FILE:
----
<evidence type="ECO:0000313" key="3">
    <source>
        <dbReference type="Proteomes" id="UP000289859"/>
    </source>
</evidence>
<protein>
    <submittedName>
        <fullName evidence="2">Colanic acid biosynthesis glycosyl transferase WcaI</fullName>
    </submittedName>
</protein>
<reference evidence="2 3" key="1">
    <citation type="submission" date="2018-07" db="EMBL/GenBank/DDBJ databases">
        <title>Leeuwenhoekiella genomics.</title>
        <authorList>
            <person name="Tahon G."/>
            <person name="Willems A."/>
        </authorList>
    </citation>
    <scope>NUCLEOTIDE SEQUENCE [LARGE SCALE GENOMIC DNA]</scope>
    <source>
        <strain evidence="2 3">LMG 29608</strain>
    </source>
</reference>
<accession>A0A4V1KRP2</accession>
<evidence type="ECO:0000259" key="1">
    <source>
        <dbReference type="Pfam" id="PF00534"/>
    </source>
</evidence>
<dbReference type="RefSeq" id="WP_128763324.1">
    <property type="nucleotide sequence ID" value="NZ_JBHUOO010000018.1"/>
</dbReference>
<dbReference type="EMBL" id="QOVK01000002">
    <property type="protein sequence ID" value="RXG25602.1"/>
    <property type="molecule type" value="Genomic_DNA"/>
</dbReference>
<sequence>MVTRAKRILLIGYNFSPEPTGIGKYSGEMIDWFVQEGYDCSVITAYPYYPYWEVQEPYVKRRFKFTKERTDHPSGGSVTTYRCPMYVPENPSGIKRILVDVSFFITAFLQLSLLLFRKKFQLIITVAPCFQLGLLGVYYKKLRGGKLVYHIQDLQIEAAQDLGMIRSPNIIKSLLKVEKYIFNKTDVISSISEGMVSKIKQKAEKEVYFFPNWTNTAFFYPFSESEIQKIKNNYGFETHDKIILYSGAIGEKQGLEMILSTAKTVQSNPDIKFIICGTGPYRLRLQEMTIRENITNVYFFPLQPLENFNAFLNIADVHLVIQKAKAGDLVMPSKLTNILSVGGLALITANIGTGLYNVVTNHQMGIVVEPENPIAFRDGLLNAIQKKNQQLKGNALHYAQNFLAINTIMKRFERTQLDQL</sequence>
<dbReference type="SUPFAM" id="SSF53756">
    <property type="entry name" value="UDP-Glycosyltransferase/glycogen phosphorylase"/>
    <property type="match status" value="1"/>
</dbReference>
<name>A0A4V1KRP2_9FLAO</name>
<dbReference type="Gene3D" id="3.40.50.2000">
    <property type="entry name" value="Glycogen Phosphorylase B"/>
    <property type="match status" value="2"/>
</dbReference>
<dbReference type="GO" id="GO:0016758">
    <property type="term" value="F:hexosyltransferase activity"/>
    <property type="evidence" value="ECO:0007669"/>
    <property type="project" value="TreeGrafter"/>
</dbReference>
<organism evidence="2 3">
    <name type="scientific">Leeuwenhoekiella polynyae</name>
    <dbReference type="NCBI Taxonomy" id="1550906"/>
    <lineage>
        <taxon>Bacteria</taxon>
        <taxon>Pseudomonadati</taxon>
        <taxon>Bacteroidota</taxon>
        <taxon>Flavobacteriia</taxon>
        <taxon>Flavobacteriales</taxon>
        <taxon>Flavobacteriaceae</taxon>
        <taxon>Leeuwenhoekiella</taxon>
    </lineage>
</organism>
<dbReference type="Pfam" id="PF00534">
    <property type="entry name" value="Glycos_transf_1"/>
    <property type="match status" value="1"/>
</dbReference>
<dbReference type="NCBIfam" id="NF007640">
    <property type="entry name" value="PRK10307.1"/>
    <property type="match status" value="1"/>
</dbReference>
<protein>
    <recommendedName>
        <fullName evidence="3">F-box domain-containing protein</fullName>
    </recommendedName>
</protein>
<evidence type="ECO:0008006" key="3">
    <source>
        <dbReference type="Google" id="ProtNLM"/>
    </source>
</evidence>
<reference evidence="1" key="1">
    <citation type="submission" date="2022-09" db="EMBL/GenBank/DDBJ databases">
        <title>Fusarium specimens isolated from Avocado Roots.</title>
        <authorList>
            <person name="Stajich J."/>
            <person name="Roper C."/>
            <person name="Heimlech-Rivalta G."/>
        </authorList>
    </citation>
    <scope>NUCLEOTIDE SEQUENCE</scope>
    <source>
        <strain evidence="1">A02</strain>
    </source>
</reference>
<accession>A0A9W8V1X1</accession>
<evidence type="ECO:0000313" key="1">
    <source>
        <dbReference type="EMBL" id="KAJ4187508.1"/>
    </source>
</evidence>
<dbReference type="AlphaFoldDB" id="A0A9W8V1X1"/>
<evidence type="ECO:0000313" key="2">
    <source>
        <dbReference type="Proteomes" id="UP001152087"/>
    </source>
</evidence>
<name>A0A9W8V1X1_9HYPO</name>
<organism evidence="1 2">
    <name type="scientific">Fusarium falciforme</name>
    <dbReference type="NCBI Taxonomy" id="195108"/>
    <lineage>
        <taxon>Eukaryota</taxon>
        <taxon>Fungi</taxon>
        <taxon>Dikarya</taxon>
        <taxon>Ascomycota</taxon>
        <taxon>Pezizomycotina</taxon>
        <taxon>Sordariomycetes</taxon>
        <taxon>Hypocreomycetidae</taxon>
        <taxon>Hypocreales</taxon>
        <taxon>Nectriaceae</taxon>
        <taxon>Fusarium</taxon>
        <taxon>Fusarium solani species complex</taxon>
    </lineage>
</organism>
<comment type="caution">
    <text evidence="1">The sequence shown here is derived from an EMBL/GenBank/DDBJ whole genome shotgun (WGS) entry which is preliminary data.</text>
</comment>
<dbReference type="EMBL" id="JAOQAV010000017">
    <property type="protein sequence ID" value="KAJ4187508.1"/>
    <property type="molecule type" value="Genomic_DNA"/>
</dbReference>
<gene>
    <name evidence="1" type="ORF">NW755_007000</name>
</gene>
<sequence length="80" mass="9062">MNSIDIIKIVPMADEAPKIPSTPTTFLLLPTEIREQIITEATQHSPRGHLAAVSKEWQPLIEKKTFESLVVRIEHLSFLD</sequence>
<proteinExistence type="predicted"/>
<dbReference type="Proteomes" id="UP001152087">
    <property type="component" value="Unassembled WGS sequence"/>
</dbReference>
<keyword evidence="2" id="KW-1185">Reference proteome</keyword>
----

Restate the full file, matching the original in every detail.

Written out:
<evidence type="ECO:0000313" key="3">
    <source>
        <dbReference type="Proteomes" id="UP000289859"/>
    </source>
</evidence>
<protein>
    <submittedName>
        <fullName evidence="2">Colanic acid biosynthesis glycosyl transferase WcaI</fullName>
    </submittedName>
</protein>
<reference evidence="2 3" key="1">
    <citation type="submission" date="2018-07" db="EMBL/GenBank/DDBJ databases">
        <title>Leeuwenhoekiella genomics.</title>
        <authorList>
            <person name="Tahon G."/>
            <person name="Willems A."/>
        </authorList>
    </citation>
    <scope>NUCLEOTIDE SEQUENCE [LARGE SCALE GENOMIC DNA]</scope>
    <source>
        <strain evidence="2 3">LMG 29608</strain>
    </source>
</reference>
<accession>A0A4V1KRP2</accession>
<evidence type="ECO:0000259" key="1">
    <source>
        <dbReference type="Pfam" id="PF00534"/>
    </source>
</evidence>
<dbReference type="RefSeq" id="WP_128763324.1">
    <property type="nucleotide sequence ID" value="NZ_JBHUOO010000018.1"/>
</dbReference>
<dbReference type="EMBL" id="QOVK01000002">
    <property type="protein sequence ID" value="RXG25602.1"/>
    <property type="molecule type" value="Genomic_DNA"/>
</dbReference>
<sequence>MVTRAKRILLIGYNFSPEPTGIGKYSGEMIDWFVQEGYDCSVITAYPYYPYWEVQEPYVKRRFKFTKERTDHPSGGSVTTYRCPMYVPENPSGIKRILVDVSFFITAFLQLSLLLFRKKFQLIITVAPCFQLGLLGVYYKKLRGGKLVYHIQDLQIEAAQDLGMIRSPNIIKSLLKVEKYIFNKTDVISSISEGMVSKIKQKAEKEVYFFPNWTNTAFFYPFSESEIQKIKNNYGFETHDKIILYSGAIGEKQGLEMILSTAKTVQSNPDIKFIICGTGPYRLRLQEMTIRENITNVYFFPLQPLENFNAFLNIADVHLVIQKAKAGDLVMPSKLTNILSVGGLALITANIGTGLYNVVTNHQMGIVVEPENPIAFRDGLLNAIQKKNQQLKGNALHYAQNFLAINTIMKRFERTQLDQL</sequence>
<dbReference type="SUPFAM" id="SSF53756">
    <property type="entry name" value="UDP-Glycosyltransferase/glycogen phosphorylase"/>
    <property type="match status" value="1"/>
</dbReference>
<name>A0A4V1KRP2_9FLAO</name>
<dbReference type="Gene3D" id="3.40.50.2000">
    <property type="entry name" value="Glycogen Phosphorylase B"/>
    <property type="match status" value="2"/>
</dbReference>
<dbReference type="GO" id="GO:0016758">
    <property type="term" value="F:hexosyltransferase activity"/>
    <property type="evidence" value="ECO:0007669"/>
    <property type="project" value="TreeGrafter"/>
</dbReference>
<organism evidence="2 3">
    <name type="scientific">Leeuwenhoekiella polynyae</name>
    <dbReference type="NCBI Taxonomy" id="1550906"/>
    <lineage>
        <taxon>Bacteria</taxon>
        <taxon>Pseudomonadati</taxon>
        <taxon>Bacteroidota</taxon>
        <taxon>Flavobacteriia</taxon>
        <taxon>Flavobacteriales</taxon>
        <taxon>Flavobacteriaceae</taxon>
        <taxon>Leeuwenhoekiella</taxon>
    </lineage>
</organism>
<dbReference type="Pfam" id="PF00534">
    <property type="entry name" value="Glycos_transf_1"/>
    <property type="match status" value="1"/>
</dbReference>
<dbReference type="NCBIfam" id="NF007640">
    <property type="entry name" value="PRK10307.1"/>
    <property type="match status" value="1"/>
</dbReference>
<protein>
    <recommendedName>
        <fullName evidence="3">F-box domain-containing protein</fullName>
    </recommendedName>
</protein>
<evidence type="ECO:0008006" key="3">
    <source>
        <dbReference type="Google" id="ProtNLM"/>
    </source>
</evidence>
<reference evidence="1" key="1">
    <citation type="submission" date="2022-09" db="EMBL/GenBank/DDBJ databases">
        <title>Fusarium specimens isolated from Avocado Roots.</title>
        <authorList>
            <person name="Stajich J."/>
            <person name="Roper C."/>
            <person name="Heimlech-Rivalta G."/>
        </authorList>
    </citation>
    <scope>NUCLEOTIDE SEQUENCE</scope>
    <source>
        <strain evidence="1">A02</strain>
    </source>
</reference>
<accession>A0A9W8V1X1</accession>
<evidence type="ECO:0000313" key="1">
    <source>
        <dbReference type="EMBL" id="KAJ4187508.1"/>
    </source>
</evidence>
<dbReference type="AlphaFoldDB" id="A0A9W8V1X1"/>
<evidence type="ECO:0000313" key="2">
    <source>
        <dbReference type="Proteomes" id="UP001152087"/>
    </source>
</evidence>
<name>A0A9W8V1X1_9HYPO</name>
<organism evidence="1 2">
    <name type="scientific">Fusarium falciforme</name>
    <dbReference type="NCBI Taxonomy" id="195108"/>
    <lineage>
        <taxon>Eukaryota</taxon>
        <taxon>Fungi</taxon>
        <taxon>Dikarya</taxon>
        <taxon>Ascomycota</taxon>
        <taxon>Pezizomycotina</taxon>
        <taxon>Sordariomycetes</taxon>
        <taxon>Hypocreomycetidae</taxon>
        <taxon>Hypocreales</taxon>
        <taxon>Nectriaceae</taxon>
        <taxon>Fusarium</taxon>
        <taxon>Fusarium solani species complex</taxon>
    </lineage>
</organism>
<comment type="caution">
    <text evidence="1">The sequence shown here is derived from an EMBL/GenBank/DDBJ whole genome shotgun (WGS) entry which is preliminary data.</text>
</comment>
<dbReference type="EMBL" id="JAOQAV010000017">
    <property type="protein sequence ID" value="KAJ4187508.1"/>
    <property type="molecule type" value="Genomic_DNA"/>
</dbReference>
<gene>
    <name evidence="1" type="ORF">NW755_007000</name>
</gene>
<sequence length="80" mass="9062">MNSIDIIKIVPMADEAPKIPSTPTTFLLLPTEIREQIITEATQHSPRGHLAAVSKEWQPLIEKKTFESLVVRIEHLSFLD</sequence>
<proteinExistence type="predicted"/>
<dbReference type="Proteomes" id="UP001152087">
    <property type="component" value="Unassembled WGS sequence"/>
</dbReference>
<keyword evidence="2" id="KW-1185">Reference proteome</keyword>